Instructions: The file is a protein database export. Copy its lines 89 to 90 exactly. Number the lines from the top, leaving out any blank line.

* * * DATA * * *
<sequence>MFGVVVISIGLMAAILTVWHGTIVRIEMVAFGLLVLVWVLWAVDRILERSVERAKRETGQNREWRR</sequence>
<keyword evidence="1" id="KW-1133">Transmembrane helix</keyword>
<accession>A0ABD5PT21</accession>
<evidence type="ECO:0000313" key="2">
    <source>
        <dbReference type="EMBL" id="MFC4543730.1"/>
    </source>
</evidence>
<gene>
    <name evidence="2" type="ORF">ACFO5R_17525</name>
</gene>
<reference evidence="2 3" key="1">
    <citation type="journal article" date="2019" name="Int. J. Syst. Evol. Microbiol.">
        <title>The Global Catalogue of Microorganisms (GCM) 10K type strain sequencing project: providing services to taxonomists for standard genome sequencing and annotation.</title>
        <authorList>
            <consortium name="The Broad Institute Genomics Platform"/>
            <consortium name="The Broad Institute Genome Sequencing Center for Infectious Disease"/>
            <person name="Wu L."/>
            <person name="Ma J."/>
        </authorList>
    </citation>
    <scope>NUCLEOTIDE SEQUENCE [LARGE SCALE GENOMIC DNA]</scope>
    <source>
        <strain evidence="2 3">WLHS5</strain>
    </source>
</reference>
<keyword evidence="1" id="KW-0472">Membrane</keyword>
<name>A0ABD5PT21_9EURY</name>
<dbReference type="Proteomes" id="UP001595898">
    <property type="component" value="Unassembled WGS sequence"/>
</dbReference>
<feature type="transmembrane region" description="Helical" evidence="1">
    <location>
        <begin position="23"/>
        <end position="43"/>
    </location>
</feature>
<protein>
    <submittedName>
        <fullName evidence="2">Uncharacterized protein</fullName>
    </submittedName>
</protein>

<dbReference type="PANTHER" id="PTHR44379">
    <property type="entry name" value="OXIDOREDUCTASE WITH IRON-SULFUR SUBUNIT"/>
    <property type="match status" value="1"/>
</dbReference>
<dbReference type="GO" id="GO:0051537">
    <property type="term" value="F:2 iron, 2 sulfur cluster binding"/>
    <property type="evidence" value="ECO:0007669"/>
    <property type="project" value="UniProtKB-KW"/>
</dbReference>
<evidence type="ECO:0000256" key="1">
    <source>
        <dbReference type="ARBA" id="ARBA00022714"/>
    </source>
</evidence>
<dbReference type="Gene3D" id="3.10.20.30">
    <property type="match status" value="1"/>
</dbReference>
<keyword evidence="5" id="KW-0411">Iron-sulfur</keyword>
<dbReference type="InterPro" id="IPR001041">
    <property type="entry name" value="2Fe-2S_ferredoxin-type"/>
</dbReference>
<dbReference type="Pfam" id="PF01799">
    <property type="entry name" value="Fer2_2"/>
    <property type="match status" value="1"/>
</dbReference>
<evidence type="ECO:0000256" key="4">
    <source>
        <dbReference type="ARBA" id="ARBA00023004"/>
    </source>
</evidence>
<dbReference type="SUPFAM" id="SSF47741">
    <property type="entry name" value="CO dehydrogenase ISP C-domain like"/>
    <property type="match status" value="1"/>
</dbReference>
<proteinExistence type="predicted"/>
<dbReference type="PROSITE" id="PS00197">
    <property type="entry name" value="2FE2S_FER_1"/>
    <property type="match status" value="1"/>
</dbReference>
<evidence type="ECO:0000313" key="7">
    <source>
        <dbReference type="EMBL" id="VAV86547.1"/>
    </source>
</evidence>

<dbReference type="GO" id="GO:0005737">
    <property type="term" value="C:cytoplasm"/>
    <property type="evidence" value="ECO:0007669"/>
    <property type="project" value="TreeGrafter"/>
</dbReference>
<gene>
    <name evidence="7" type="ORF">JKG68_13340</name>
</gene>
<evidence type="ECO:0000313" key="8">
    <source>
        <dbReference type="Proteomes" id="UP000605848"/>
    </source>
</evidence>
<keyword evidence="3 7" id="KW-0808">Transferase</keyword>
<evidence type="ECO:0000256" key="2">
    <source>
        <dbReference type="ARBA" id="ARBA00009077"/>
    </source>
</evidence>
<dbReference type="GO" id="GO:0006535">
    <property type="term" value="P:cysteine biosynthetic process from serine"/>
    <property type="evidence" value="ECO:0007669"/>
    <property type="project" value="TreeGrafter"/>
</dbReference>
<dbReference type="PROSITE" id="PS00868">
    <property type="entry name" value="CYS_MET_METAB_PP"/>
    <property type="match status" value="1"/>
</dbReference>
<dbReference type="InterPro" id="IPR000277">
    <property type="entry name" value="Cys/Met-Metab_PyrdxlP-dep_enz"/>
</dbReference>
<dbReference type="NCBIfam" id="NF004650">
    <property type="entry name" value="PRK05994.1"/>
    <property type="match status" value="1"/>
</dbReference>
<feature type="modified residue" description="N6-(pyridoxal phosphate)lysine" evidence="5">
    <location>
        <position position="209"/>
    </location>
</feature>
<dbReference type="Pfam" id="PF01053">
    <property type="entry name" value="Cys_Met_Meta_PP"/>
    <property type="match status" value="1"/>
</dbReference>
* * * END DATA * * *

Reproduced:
    <property type="evidence" value="ECO:0007669"/>
    <property type="project" value="TreeGrafter"/>